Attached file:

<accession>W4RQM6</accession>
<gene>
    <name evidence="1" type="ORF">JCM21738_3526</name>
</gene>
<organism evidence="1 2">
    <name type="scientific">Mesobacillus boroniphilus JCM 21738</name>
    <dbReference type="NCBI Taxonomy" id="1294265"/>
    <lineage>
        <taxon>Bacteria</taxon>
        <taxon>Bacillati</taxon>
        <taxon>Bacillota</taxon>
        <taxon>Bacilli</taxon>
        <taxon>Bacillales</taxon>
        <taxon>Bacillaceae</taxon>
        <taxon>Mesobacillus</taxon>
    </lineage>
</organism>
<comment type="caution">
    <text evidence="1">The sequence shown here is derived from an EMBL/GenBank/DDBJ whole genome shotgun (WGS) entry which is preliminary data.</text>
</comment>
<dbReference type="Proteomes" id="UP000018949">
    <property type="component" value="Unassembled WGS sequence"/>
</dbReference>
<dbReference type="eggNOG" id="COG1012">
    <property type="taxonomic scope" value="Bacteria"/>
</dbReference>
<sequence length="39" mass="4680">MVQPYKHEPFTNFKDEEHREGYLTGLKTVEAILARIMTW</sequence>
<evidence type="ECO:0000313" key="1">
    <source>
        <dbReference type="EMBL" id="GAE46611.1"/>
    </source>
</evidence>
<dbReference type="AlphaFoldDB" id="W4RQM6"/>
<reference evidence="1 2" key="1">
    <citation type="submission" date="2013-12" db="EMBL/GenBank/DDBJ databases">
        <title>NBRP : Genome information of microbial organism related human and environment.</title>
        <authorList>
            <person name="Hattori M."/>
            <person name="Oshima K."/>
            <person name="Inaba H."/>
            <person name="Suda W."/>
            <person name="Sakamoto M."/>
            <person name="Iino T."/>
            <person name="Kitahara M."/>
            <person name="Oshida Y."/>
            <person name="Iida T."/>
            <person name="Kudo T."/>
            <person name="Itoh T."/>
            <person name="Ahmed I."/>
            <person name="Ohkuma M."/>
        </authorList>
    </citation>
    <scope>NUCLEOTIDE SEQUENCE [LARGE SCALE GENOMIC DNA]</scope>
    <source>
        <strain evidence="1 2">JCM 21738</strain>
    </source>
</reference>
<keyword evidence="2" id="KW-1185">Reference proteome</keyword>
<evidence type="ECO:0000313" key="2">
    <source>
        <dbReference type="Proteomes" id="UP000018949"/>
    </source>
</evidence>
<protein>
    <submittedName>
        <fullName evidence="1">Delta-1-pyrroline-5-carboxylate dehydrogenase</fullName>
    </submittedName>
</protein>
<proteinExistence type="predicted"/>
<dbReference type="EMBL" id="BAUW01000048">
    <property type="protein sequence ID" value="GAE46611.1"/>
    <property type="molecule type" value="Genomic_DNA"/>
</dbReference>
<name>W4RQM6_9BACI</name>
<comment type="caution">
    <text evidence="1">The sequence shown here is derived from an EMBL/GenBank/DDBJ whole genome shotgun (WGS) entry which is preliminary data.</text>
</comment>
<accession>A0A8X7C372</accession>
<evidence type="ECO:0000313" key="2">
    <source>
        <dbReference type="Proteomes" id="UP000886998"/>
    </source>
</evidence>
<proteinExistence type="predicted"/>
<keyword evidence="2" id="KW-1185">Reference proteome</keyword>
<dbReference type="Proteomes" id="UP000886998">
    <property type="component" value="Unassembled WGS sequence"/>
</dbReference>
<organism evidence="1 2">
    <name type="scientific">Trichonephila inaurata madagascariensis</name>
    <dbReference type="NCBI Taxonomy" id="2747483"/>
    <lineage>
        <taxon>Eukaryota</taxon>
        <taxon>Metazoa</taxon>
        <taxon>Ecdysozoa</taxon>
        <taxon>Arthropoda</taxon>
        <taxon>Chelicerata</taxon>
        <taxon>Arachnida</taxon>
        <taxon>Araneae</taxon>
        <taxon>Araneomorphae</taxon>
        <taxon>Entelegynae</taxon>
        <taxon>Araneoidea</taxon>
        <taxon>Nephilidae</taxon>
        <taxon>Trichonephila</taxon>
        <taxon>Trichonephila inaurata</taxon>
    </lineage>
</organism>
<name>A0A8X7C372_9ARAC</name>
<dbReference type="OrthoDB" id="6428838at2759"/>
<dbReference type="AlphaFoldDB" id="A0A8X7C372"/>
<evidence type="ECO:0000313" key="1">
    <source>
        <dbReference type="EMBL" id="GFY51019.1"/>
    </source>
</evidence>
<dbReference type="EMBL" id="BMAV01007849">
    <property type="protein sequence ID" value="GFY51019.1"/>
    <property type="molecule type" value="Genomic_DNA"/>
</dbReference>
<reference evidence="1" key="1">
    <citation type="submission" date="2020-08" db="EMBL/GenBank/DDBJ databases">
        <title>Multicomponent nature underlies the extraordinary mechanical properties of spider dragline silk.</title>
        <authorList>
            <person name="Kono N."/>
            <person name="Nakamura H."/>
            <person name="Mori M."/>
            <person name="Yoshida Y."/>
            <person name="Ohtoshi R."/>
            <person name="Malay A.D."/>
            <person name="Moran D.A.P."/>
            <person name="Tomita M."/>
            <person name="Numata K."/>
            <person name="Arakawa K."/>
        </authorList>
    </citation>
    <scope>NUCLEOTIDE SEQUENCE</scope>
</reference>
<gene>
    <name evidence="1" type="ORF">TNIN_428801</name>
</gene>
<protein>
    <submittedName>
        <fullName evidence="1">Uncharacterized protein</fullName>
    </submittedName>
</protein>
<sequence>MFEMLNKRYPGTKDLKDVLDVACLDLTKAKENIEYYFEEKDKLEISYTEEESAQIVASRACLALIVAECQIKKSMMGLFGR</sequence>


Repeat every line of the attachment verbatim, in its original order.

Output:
<accession>W4RQM6</accession>
<gene>
    <name evidence="1" type="ORF">JCM21738_3526</name>
</gene>
<organism evidence="1 2">
    <name type="scientific">Mesobacillus boroniphilus JCM 21738</name>
    <dbReference type="NCBI Taxonomy" id="1294265"/>
    <lineage>
        <taxon>Bacteria</taxon>
        <taxon>Bacillati</taxon>
        <taxon>Bacillota</taxon>
        <taxon>Bacilli</taxon>
        <taxon>Bacillales</taxon>
        <taxon>Bacillaceae</taxon>
        <taxon>Mesobacillus</taxon>
    </lineage>
</organism>
<comment type="caution">
    <text evidence="1">The sequence shown here is derived from an EMBL/GenBank/DDBJ whole genome shotgun (WGS) entry which is preliminary data.</text>
</comment>
<dbReference type="Proteomes" id="UP000018949">
    <property type="component" value="Unassembled WGS sequence"/>
</dbReference>
<dbReference type="eggNOG" id="COG1012">
    <property type="taxonomic scope" value="Bacteria"/>
</dbReference>
<sequence length="39" mass="4680">MVQPYKHEPFTNFKDEEHREGYLTGLKTVEAILARIMTW</sequence>
<evidence type="ECO:0000313" key="1">
    <source>
        <dbReference type="EMBL" id="GAE46611.1"/>
    </source>
</evidence>
<dbReference type="AlphaFoldDB" id="W4RQM6"/>
<reference evidence="1 2" key="1">
    <citation type="submission" date="2013-12" db="EMBL/GenBank/DDBJ databases">
        <title>NBRP : Genome information of microbial organism related human and environment.</title>
        <authorList>
            <person name="Hattori M."/>
            <person name="Oshima K."/>
            <person name="Inaba H."/>
            <person name="Suda W."/>
            <person name="Sakamoto M."/>
            <person name="Iino T."/>
            <person name="Kitahara M."/>
            <person name="Oshida Y."/>
            <person name="Iida T."/>
            <person name="Kudo T."/>
            <person name="Itoh T."/>
            <person name="Ahmed I."/>
            <person name="Ohkuma M."/>
        </authorList>
    </citation>
    <scope>NUCLEOTIDE SEQUENCE [LARGE SCALE GENOMIC DNA]</scope>
    <source>
        <strain evidence="1 2">JCM 21738</strain>
    </source>
</reference>
<keyword evidence="2" id="KW-1185">Reference proteome</keyword>
<evidence type="ECO:0000313" key="2">
    <source>
        <dbReference type="Proteomes" id="UP000018949"/>
    </source>
</evidence>
<protein>
    <submittedName>
        <fullName evidence="1">Delta-1-pyrroline-5-carboxylate dehydrogenase</fullName>
    </submittedName>
</protein>
<proteinExistence type="predicted"/>
<dbReference type="EMBL" id="BAUW01000048">
    <property type="protein sequence ID" value="GAE46611.1"/>
    <property type="molecule type" value="Genomic_DNA"/>
</dbReference>
<name>W4RQM6_9BACI</name>
<comment type="caution">
    <text evidence="1">The sequence shown here is derived from an EMBL/GenBank/DDBJ whole genome shotgun (WGS) entry which is preliminary data.</text>
</comment>
<accession>A0A8X7C372</accession>
<evidence type="ECO:0000313" key="2">
    <source>
        <dbReference type="Proteomes" id="UP000886998"/>
    </source>
</evidence>
<proteinExistence type="predicted"/>
<keyword evidence="2" id="KW-1185">Reference proteome</keyword>
<dbReference type="Proteomes" id="UP000886998">
    <property type="component" value="Unassembled WGS sequence"/>
</dbReference>
<organism evidence="1 2">
    <name type="scientific">Trichonephila inaurata madagascariensis</name>
    <dbReference type="NCBI Taxonomy" id="2747483"/>
    <lineage>
        <taxon>Eukaryota</taxon>
        <taxon>Metazoa</taxon>
        <taxon>Ecdysozoa</taxon>
        <taxon>Arthropoda</taxon>
        <taxon>Chelicerata</taxon>
        <taxon>Arachnida</taxon>
        <taxon>Araneae</taxon>
        <taxon>Araneomorphae</taxon>
        <taxon>Entelegynae</taxon>
        <taxon>Araneoidea</taxon>
        <taxon>Nephilidae</taxon>
        <taxon>Trichonephila</taxon>
        <taxon>Trichonephila inaurata</taxon>
    </lineage>
</organism>
<name>A0A8X7C372_9ARAC</name>
<dbReference type="OrthoDB" id="6428838at2759"/>
<dbReference type="AlphaFoldDB" id="A0A8X7C372"/>
<evidence type="ECO:0000313" key="1">
    <source>
        <dbReference type="EMBL" id="GFY51019.1"/>
    </source>
</evidence>
<dbReference type="EMBL" id="BMAV01007849">
    <property type="protein sequence ID" value="GFY51019.1"/>
    <property type="molecule type" value="Genomic_DNA"/>
</dbReference>
<reference evidence="1" key="1">
    <citation type="submission" date="2020-08" db="EMBL/GenBank/DDBJ databases">
        <title>Multicomponent nature underlies the extraordinary mechanical properties of spider dragline silk.</title>
        <authorList>
            <person name="Kono N."/>
            <person name="Nakamura H."/>
            <person name="Mori M."/>
            <person name="Yoshida Y."/>
            <person name="Ohtoshi R."/>
            <person name="Malay A.D."/>
            <person name="Moran D.A.P."/>
            <person name="Tomita M."/>
            <person name="Numata K."/>
            <person name="Arakawa K."/>
        </authorList>
    </citation>
    <scope>NUCLEOTIDE SEQUENCE</scope>
</reference>
<gene>
    <name evidence="1" type="ORF">TNIN_428801</name>
</gene>
<protein>
    <submittedName>
        <fullName evidence="1">Uncharacterized protein</fullName>
    </submittedName>
</protein>
<sequence>MFEMLNKRYPGTKDLKDVLDVACLDLTKAKENIEYYFEEKDKLEISYTEEESAQIVASRACLALIVAECQIKKSMMGLFGR</sequence>